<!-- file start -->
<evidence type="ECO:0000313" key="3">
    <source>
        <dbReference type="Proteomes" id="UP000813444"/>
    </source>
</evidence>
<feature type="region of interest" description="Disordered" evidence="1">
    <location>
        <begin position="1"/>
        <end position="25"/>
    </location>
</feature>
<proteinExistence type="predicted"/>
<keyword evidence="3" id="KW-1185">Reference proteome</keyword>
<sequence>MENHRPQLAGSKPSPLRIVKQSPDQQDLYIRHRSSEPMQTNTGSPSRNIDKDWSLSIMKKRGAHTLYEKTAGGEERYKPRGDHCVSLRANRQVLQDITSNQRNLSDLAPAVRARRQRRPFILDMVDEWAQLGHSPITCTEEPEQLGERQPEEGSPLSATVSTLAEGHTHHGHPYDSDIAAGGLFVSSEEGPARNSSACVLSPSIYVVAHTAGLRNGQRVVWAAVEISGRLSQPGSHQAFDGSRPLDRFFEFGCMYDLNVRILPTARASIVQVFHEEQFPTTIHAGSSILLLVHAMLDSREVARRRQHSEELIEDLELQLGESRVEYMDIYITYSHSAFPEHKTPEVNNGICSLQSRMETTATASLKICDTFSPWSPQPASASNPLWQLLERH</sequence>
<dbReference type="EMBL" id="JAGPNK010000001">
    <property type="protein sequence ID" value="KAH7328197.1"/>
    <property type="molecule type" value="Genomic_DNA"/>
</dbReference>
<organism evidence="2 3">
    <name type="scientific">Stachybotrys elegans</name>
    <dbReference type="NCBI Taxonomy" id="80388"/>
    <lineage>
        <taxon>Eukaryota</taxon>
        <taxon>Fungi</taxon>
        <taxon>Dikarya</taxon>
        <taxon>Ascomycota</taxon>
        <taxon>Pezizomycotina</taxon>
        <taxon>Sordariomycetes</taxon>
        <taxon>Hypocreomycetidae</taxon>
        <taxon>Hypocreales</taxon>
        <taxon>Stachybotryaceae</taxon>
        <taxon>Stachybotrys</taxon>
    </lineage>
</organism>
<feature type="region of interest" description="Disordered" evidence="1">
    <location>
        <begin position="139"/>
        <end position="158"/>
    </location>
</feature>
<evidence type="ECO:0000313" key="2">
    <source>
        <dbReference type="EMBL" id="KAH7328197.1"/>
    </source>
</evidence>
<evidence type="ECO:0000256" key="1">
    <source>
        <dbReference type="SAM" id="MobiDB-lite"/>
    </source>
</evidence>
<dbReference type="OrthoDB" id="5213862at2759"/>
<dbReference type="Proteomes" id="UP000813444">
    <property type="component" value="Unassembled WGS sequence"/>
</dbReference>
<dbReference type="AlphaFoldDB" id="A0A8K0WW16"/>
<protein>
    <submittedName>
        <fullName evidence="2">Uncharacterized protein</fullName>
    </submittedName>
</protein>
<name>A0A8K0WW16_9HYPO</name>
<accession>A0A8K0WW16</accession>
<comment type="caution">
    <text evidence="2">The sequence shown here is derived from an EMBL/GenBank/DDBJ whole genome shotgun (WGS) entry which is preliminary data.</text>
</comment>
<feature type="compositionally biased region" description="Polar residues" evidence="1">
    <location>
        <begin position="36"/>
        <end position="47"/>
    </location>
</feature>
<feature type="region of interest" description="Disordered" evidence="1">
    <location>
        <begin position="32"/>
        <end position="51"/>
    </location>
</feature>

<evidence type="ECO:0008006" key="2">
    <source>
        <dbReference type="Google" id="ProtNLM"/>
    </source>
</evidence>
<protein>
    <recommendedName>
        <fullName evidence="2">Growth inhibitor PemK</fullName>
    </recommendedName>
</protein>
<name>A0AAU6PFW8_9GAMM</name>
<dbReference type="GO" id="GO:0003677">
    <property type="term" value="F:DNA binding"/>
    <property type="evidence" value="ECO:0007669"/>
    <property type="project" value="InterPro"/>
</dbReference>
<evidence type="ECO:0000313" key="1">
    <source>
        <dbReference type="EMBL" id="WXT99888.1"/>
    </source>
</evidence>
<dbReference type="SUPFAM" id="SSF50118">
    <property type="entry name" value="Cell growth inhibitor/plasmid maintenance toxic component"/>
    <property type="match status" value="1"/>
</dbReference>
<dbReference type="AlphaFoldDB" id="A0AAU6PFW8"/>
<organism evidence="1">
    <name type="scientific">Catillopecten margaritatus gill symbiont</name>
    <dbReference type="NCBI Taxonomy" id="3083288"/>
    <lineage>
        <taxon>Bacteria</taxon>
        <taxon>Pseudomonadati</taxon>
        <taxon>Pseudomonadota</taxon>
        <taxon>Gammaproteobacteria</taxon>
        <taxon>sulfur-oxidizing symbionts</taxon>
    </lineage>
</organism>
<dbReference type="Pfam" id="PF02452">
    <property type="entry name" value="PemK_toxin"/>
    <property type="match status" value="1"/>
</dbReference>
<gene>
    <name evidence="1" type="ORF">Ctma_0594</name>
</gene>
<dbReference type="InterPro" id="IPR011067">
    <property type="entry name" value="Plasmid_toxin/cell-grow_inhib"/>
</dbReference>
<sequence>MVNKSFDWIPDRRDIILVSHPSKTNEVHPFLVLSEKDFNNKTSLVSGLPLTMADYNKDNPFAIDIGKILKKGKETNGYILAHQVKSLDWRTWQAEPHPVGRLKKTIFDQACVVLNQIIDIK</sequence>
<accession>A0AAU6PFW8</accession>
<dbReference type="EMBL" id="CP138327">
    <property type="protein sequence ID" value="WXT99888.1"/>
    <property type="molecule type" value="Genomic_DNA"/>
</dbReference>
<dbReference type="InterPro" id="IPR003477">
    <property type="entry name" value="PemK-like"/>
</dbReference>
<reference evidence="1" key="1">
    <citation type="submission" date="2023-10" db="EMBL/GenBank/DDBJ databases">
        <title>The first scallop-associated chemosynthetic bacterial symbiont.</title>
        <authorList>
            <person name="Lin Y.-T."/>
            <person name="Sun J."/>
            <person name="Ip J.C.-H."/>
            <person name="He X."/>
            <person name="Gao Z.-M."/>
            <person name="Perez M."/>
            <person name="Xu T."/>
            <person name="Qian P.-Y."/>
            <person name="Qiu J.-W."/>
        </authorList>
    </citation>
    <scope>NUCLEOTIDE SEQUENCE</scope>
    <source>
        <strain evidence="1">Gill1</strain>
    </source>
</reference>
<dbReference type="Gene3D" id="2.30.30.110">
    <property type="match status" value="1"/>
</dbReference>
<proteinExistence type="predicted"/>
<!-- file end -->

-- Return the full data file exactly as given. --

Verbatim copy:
<evidence type="ECO:0000313" key="3">
    <source>
        <dbReference type="Proteomes" id="UP000813444"/>
    </source>
</evidence>
<feature type="region of interest" description="Disordered" evidence="1">
    <location>
        <begin position="1"/>
        <end position="25"/>
    </location>
</feature>
<proteinExistence type="predicted"/>
<keyword evidence="3" id="KW-1185">Reference proteome</keyword>
<sequence>MENHRPQLAGSKPSPLRIVKQSPDQQDLYIRHRSSEPMQTNTGSPSRNIDKDWSLSIMKKRGAHTLYEKTAGGEERYKPRGDHCVSLRANRQVLQDITSNQRNLSDLAPAVRARRQRRPFILDMVDEWAQLGHSPITCTEEPEQLGERQPEEGSPLSATVSTLAEGHTHHGHPYDSDIAAGGLFVSSEEGPARNSSACVLSPSIYVVAHTAGLRNGQRVVWAAVEISGRLSQPGSHQAFDGSRPLDRFFEFGCMYDLNVRILPTARASIVQVFHEEQFPTTIHAGSSILLLVHAMLDSREVARRRQHSEELIEDLELQLGESRVEYMDIYITYSHSAFPEHKTPEVNNGICSLQSRMETTATASLKICDTFSPWSPQPASASNPLWQLLERH</sequence>
<dbReference type="EMBL" id="JAGPNK010000001">
    <property type="protein sequence ID" value="KAH7328197.1"/>
    <property type="molecule type" value="Genomic_DNA"/>
</dbReference>
<organism evidence="2 3">
    <name type="scientific">Stachybotrys elegans</name>
    <dbReference type="NCBI Taxonomy" id="80388"/>
    <lineage>
        <taxon>Eukaryota</taxon>
        <taxon>Fungi</taxon>
        <taxon>Dikarya</taxon>
        <taxon>Ascomycota</taxon>
        <taxon>Pezizomycotina</taxon>
        <taxon>Sordariomycetes</taxon>
        <taxon>Hypocreomycetidae</taxon>
        <taxon>Hypocreales</taxon>
        <taxon>Stachybotryaceae</taxon>
        <taxon>Stachybotrys</taxon>
    </lineage>
</organism>
<feature type="region of interest" description="Disordered" evidence="1">
    <location>
        <begin position="139"/>
        <end position="158"/>
    </location>
</feature>
<evidence type="ECO:0000313" key="2">
    <source>
        <dbReference type="EMBL" id="KAH7328197.1"/>
    </source>
</evidence>
<evidence type="ECO:0000256" key="1">
    <source>
        <dbReference type="SAM" id="MobiDB-lite"/>
    </source>
</evidence>
<dbReference type="OrthoDB" id="5213862at2759"/>
<dbReference type="Proteomes" id="UP000813444">
    <property type="component" value="Unassembled WGS sequence"/>
</dbReference>
<dbReference type="AlphaFoldDB" id="A0A8K0WW16"/>
<protein>
    <submittedName>
        <fullName evidence="2">Uncharacterized protein</fullName>
    </submittedName>
</protein>
<name>A0A8K0WW16_9HYPO</name>
<accession>A0A8K0WW16</accession>
<comment type="caution">
    <text evidence="2">The sequence shown here is derived from an EMBL/GenBank/DDBJ whole genome shotgun (WGS) entry which is preliminary data.</text>
</comment>
<feature type="compositionally biased region" description="Polar residues" evidence="1">
    <location>
        <begin position="36"/>
        <end position="47"/>
    </location>
</feature>
<feature type="region of interest" description="Disordered" evidence="1">
    <location>
        <begin position="32"/>
        <end position="51"/>
    </location>
</feature>

<evidence type="ECO:0008006" key="2">
    <source>
        <dbReference type="Google" id="ProtNLM"/>
    </source>
</evidence>
<protein>
    <recommendedName>
        <fullName evidence="2">Growth inhibitor PemK</fullName>
    </recommendedName>
</protein>
<name>A0AAU6PFW8_9GAMM</name>
<dbReference type="GO" id="GO:0003677">
    <property type="term" value="F:DNA binding"/>
    <property type="evidence" value="ECO:0007669"/>
    <property type="project" value="InterPro"/>
</dbReference>
<evidence type="ECO:0000313" key="1">
    <source>
        <dbReference type="EMBL" id="WXT99888.1"/>
    </source>
</evidence>
<dbReference type="SUPFAM" id="SSF50118">
    <property type="entry name" value="Cell growth inhibitor/plasmid maintenance toxic component"/>
    <property type="match status" value="1"/>
</dbReference>
<dbReference type="AlphaFoldDB" id="A0AAU6PFW8"/>
<organism evidence="1">
    <name type="scientific">Catillopecten margaritatus gill symbiont</name>
    <dbReference type="NCBI Taxonomy" id="3083288"/>
    <lineage>
        <taxon>Bacteria</taxon>
        <taxon>Pseudomonadati</taxon>
        <taxon>Pseudomonadota</taxon>
        <taxon>Gammaproteobacteria</taxon>
        <taxon>sulfur-oxidizing symbionts</taxon>
    </lineage>
</organism>
<dbReference type="Pfam" id="PF02452">
    <property type="entry name" value="PemK_toxin"/>
    <property type="match status" value="1"/>
</dbReference>
<gene>
    <name evidence="1" type="ORF">Ctma_0594</name>
</gene>
<dbReference type="InterPro" id="IPR011067">
    <property type="entry name" value="Plasmid_toxin/cell-grow_inhib"/>
</dbReference>
<sequence>MVNKSFDWIPDRRDIILVSHPSKTNEVHPFLVLSEKDFNNKTSLVSGLPLTMADYNKDNPFAIDIGKILKKGKETNGYILAHQVKSLDWRTWQAEPHPVGRLKKTIFDQACVVLNQIIDIK</sequence>
<accession>A0AAU6PFW8</accession>
<dbReference type="EMBL" id="CP138327">
    <property type="protein sequence ID" value="WXT99888.1"/>
    <property type="molecule type" value="Genomic_DNA"/>
</dbReference>
<dbReference type="InterPro" id="IPR003477">
    <property type="entry name" value="PemK-like"/>
</dbReference>
<reference evidence="1" key="1">
    <citation type="submission" date="2023-10" db="EMBL/GenBank/DDBJ databases">
        <title>The first scallop-associated chemosynthetic bacterial symbiont.</title>
        <authorList>
            <person name="Lin Y.-T."/>
            <person name="Sun J."/>
            <person name="Ip J.C.-H."/>
            <person name="He X."/>
            <person name="Gao Z.-M."/>
            <person name="Perez M."/>
            <person name="Xu T."/>
            <person name="Qian P.-Y."/>
            <person name="Qiu J.-W."/>
        </authorList>
    </citation>
    <scope>NUCLEOTIDE SEQUENCE</scope>
    <source>
        <strain evidence="1">Gill1</strain>
    </source>
</reference>
<dbReference type="Gene3D" id="2.30.30.110">
    <property type="match status" value="1"/>
</dbReference>
<proteinExistence type="predicted"/>